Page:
Are you Raising an Ajebutter or Ajekpako?

Are you Raising an Ajebutter or Ajekpako ?

Do you know her? The mum who feels that her child must be the one with the latest electronic gadget and a nanny to lift each foot. Her child does not do chores because she is too young and besides there is a housekeeper for that. Her child does not get disciplined because mum thinks it might bring psychological harm. Discipline at the most is 2 minutes naughty corner facing the wall (while still being able to watch television). As the child gets older; he or she could be disciplined by being threatened to fly in economy class and not first class. This is the raising of a full Ajebutter.

Raising children

For our non-Nigerian readers an ajebutter means a pampered and indulged upbringing. What does this ajebutter you are raising have in common with butter? They melt easily! You are raising a child who melts easily. 

Have you wondered why this child melts into tantrums and noisy fits when he does not get what he wants? When the tantrum is ongoing mum and dad are the embarrassed ones making excuses for Bobo – “oh you know he didn’t sleep early today” or “it is just because he is hungry” (complete with the sheepish smile). Mum, dad, you are being unfair, because you might not be there when he or she finally realises that not everyone dances to their every tune!

Who is the Ajekpako? Kpako is Yoruba for wood. Wood is resilient and can withstand pressure. Wood can be rough and give you splinters, but wood can also be polished to shine. These are the kids whose parents are tough because they want to be sure that they are raising an “I can take on the world” child.

Disciplined and scolded with every slight misbehaviour. This is the case because mum has read that you are to train up a child in the way he should go so that he will not forget. This is the child who is washing clothes from age 2, does not get toys on a whim and definitely does not call the iPad his iPad. He is required to greet everyone respectfully. This child dares not let mum repeat a request more than once before it is obeyed. When this child hears mummy drive-in, he starts to run around the house to tidy up before mummy steps in the door. You mean mummy will come home to a messy house because junior has been expressing his creativity?! No way!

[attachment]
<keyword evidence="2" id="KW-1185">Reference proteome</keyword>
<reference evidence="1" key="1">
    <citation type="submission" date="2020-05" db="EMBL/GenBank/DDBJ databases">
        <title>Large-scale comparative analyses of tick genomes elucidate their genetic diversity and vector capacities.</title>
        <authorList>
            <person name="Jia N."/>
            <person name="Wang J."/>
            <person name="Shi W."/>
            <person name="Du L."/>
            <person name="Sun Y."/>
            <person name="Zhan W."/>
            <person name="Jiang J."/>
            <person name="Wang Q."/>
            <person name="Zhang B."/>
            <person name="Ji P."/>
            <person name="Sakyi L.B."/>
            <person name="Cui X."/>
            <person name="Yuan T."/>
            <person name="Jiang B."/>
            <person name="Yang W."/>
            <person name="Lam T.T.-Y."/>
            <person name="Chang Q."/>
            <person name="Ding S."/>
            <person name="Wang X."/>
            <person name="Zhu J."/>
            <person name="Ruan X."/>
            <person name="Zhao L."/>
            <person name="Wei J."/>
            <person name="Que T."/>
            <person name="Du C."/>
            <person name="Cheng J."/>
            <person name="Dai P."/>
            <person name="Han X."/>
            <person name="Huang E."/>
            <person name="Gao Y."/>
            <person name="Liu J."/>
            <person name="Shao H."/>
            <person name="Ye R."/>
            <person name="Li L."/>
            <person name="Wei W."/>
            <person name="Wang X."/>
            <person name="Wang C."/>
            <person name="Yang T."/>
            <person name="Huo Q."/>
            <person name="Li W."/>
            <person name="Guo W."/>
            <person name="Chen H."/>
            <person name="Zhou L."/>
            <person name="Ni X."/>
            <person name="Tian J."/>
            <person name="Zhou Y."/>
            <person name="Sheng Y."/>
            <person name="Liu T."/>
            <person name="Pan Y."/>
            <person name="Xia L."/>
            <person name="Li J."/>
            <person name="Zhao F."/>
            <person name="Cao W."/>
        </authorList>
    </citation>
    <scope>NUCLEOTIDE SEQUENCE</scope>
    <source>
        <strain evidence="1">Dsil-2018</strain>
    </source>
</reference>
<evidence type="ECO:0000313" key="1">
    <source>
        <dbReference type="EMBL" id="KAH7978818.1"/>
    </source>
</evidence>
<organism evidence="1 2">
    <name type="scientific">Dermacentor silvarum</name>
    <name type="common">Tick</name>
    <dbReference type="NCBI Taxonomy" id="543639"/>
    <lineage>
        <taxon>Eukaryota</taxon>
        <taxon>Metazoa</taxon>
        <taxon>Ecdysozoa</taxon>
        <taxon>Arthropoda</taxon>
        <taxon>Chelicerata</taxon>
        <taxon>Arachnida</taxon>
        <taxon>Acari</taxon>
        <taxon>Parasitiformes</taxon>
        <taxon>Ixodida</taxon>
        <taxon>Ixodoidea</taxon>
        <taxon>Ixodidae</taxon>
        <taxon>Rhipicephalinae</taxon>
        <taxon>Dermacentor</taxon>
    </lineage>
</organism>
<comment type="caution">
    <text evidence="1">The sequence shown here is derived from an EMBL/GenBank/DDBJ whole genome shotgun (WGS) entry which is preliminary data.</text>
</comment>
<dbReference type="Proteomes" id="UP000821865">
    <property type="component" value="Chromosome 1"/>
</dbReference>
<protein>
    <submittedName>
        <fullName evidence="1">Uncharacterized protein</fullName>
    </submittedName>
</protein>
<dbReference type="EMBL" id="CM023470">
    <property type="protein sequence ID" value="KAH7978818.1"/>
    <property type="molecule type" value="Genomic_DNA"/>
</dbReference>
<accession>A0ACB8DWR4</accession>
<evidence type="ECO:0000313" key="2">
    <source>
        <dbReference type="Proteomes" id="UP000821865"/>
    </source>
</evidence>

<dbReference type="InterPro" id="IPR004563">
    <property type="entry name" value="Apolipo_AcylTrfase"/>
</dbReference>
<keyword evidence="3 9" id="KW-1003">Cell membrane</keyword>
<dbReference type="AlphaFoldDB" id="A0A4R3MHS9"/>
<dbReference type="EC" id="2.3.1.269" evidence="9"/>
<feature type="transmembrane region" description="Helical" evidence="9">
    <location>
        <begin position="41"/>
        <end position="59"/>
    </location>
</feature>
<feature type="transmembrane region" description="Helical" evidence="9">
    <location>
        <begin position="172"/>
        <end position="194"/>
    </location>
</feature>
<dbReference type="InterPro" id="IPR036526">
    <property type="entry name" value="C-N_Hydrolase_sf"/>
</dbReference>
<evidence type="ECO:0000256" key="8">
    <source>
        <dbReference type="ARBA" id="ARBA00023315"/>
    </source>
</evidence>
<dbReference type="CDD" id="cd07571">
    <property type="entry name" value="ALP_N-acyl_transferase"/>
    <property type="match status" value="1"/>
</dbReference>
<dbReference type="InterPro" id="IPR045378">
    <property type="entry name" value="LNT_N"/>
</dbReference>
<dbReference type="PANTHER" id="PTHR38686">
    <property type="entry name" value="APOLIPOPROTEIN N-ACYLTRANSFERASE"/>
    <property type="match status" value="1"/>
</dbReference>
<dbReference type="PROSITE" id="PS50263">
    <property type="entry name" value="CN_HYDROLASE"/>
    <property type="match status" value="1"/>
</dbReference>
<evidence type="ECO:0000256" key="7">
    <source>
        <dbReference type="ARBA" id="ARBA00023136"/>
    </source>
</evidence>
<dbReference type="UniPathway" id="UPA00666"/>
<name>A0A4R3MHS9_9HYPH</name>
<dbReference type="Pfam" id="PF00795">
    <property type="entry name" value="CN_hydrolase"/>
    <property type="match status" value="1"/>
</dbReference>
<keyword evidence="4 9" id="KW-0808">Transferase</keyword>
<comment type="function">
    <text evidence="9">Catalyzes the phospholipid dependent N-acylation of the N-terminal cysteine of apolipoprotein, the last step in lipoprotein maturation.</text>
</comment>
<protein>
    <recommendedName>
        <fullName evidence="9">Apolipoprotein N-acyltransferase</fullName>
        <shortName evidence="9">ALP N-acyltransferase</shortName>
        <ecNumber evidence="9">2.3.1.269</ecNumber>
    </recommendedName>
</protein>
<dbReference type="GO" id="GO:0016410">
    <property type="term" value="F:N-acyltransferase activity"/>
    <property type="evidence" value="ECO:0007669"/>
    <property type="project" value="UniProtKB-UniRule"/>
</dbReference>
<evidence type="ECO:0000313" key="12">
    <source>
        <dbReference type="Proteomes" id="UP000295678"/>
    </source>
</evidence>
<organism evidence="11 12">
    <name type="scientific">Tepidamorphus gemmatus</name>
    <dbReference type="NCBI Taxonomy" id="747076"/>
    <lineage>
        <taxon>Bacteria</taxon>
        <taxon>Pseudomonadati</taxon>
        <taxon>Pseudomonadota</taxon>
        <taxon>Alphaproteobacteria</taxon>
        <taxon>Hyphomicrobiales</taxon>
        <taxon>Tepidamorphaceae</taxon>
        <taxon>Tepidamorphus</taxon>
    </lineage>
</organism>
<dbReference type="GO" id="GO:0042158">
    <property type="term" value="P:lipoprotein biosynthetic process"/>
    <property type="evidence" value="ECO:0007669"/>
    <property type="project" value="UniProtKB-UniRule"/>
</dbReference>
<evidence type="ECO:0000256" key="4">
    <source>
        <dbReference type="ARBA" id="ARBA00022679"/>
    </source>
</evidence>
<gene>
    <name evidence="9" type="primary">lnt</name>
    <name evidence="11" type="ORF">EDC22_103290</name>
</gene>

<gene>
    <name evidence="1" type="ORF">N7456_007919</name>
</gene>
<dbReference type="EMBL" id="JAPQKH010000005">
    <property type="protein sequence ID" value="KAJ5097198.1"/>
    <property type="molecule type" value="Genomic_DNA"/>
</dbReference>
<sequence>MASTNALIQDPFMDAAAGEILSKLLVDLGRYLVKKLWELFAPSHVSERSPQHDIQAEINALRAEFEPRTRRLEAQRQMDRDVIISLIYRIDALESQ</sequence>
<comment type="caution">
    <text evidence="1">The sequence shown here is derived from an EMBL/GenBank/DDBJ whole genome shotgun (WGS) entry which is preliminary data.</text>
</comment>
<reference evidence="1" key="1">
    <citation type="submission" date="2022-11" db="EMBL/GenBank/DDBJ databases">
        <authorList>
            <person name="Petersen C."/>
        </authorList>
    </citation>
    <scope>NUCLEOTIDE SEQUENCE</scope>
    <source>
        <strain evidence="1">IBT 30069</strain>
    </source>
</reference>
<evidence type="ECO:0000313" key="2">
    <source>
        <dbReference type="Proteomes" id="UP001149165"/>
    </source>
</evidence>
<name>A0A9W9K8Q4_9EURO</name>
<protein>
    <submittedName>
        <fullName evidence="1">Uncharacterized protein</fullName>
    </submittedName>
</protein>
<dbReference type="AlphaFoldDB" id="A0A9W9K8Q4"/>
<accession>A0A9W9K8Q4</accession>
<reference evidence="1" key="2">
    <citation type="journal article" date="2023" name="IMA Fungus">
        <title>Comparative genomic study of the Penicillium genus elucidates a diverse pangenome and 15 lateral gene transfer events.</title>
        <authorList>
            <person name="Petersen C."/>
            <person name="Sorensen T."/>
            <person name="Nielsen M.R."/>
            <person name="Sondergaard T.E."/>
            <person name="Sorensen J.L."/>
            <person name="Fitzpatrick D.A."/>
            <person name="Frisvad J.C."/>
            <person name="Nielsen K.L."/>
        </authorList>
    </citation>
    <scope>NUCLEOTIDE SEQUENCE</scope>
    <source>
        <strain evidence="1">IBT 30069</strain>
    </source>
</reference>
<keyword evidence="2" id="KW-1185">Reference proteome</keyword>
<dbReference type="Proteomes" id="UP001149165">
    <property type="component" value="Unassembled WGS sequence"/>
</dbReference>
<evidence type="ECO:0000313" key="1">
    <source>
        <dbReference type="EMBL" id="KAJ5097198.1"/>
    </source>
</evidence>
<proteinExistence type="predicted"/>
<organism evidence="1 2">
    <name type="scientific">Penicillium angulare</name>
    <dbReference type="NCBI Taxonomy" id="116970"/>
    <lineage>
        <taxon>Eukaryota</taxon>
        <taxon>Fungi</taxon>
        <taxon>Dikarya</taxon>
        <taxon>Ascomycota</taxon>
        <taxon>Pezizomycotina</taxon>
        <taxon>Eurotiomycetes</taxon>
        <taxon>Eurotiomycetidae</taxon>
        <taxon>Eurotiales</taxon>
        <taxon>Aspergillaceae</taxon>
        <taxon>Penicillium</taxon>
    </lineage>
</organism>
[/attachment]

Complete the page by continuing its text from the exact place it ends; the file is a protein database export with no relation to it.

Butter (Ajebutter) or Wood (Ajekpako)? Which will it be? Butter is the child who melts easily under pressure, who melts when as an adult, she finds out that delayed gratification is necessary. She grows up to find out that she does not have many friends because no one wants to deal with someone who throws tantrums every time she is in a bad mood.

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Or will it be wood? This is the one who faces the realities of life and doesn’t take no for an answer, he is the one who seems to have been raised in a military camp. Is a bit too hard but surprisingly can bounce back from any tough situation? He is in control of his emotions.

Parents the choice is ours, to raise the child into the adult that he or she will ultimately become. I always remember the Lagbaja song that says “if the child does not learn at home the child will learn outside” literally this is saying that whatever values and good behaviour that the family unit omits to teach the child…the child will definitely learn it in the real world (the harder way!)

Let us assess our parenting styles and measure how resilient the children we are raising will be for the future they will inherit. [Read: Nigerian Parenting Style]

They will get jobs or own companies and have relationships with people who will not tolerate their bad attitude. They will realize that the way mummy and daddy loves and cocooned them ends with mum and dad. Finally, they will find out that in real life it is not cute when an adult behaves like a child.

Keeping this in mind which will it be? Ajebutter or Ajekpako…You decide!

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